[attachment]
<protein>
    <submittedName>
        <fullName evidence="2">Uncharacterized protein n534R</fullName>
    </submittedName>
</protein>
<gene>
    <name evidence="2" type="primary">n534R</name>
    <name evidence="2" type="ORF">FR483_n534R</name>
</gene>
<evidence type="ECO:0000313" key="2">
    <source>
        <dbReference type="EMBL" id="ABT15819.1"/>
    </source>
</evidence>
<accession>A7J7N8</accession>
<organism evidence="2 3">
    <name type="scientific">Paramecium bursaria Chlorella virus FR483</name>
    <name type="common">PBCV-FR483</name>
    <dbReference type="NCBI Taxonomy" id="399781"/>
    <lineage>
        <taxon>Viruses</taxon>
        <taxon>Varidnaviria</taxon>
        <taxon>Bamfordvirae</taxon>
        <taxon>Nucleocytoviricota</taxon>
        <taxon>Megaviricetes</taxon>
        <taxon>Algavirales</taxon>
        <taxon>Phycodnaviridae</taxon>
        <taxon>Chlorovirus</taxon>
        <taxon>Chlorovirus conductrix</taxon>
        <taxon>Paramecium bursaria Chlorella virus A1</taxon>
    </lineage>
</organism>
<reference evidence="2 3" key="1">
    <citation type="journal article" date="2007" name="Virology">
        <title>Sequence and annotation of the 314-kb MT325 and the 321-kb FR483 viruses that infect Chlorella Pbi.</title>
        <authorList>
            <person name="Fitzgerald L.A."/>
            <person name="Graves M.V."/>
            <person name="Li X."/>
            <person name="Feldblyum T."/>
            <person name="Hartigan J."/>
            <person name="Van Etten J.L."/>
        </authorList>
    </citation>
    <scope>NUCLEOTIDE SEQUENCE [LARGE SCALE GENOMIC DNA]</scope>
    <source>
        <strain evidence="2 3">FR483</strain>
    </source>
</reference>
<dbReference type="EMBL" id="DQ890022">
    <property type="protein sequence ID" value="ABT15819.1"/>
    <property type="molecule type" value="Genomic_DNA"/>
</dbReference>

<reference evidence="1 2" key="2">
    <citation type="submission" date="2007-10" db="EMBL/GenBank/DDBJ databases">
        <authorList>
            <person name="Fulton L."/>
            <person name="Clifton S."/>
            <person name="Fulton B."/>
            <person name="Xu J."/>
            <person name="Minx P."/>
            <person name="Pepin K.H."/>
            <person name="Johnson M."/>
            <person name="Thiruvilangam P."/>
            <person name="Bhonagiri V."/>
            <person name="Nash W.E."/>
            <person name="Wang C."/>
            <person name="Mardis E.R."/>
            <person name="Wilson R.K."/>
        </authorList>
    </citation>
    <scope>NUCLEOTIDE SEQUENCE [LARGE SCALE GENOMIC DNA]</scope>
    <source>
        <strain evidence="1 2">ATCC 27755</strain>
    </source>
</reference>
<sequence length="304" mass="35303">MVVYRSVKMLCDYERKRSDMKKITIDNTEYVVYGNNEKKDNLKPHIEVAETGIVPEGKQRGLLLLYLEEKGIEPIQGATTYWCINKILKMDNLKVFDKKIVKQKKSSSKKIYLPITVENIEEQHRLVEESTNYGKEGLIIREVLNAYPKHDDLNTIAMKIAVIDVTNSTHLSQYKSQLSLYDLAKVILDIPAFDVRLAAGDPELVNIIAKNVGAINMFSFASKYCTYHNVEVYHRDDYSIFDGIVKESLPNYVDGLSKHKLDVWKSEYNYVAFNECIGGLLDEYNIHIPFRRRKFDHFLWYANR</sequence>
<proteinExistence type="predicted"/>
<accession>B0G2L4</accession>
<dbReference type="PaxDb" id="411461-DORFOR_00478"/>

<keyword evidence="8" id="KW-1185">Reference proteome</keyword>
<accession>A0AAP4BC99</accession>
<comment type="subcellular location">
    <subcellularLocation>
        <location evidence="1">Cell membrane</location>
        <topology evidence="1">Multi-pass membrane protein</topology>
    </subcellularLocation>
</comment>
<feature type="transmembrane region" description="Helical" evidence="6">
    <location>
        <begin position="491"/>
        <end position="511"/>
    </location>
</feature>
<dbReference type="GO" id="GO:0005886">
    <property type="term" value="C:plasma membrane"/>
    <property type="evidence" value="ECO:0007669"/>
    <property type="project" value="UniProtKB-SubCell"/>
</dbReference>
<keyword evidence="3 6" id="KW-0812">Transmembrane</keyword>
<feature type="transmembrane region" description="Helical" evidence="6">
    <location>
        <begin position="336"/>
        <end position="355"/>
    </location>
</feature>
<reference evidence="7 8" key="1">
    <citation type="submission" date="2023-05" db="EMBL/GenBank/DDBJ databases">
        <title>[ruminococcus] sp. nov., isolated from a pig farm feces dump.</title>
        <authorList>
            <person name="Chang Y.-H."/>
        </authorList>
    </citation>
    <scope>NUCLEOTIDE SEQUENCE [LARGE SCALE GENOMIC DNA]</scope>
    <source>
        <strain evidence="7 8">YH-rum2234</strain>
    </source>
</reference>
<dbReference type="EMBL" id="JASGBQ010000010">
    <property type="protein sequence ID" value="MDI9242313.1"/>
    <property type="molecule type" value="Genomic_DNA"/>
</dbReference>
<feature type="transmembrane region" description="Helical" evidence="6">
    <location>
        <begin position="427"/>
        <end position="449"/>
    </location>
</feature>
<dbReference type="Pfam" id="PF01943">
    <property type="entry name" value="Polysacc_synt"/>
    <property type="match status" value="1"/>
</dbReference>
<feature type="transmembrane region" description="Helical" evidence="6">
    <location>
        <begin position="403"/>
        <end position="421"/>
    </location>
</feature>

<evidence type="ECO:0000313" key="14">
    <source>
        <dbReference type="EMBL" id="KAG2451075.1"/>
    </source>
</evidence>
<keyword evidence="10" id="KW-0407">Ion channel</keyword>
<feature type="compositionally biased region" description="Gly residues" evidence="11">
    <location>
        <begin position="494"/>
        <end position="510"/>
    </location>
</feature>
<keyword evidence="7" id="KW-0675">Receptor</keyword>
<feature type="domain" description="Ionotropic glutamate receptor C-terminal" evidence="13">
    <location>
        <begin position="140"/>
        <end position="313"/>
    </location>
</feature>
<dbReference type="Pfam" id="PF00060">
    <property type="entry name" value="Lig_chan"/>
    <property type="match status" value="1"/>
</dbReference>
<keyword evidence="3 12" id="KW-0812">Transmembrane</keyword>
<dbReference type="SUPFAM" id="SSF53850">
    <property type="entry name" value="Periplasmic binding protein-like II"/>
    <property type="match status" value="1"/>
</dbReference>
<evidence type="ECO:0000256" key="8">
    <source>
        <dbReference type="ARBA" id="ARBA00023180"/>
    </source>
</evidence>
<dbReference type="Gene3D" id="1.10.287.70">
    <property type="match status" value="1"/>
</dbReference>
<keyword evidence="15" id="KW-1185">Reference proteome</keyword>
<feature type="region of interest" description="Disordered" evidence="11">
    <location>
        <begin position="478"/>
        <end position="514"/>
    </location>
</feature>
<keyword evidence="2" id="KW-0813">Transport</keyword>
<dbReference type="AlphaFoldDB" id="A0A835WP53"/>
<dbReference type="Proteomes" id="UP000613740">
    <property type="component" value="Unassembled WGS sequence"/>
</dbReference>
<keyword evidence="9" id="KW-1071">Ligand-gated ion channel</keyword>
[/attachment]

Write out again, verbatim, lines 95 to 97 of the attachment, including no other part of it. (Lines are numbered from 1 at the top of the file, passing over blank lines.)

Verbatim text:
<dbReference type="GO" id="GO:0005886">
    <property type="term" value="C:plasma membrane"/>
    <property type="evidence" value="ECO:0007669"/>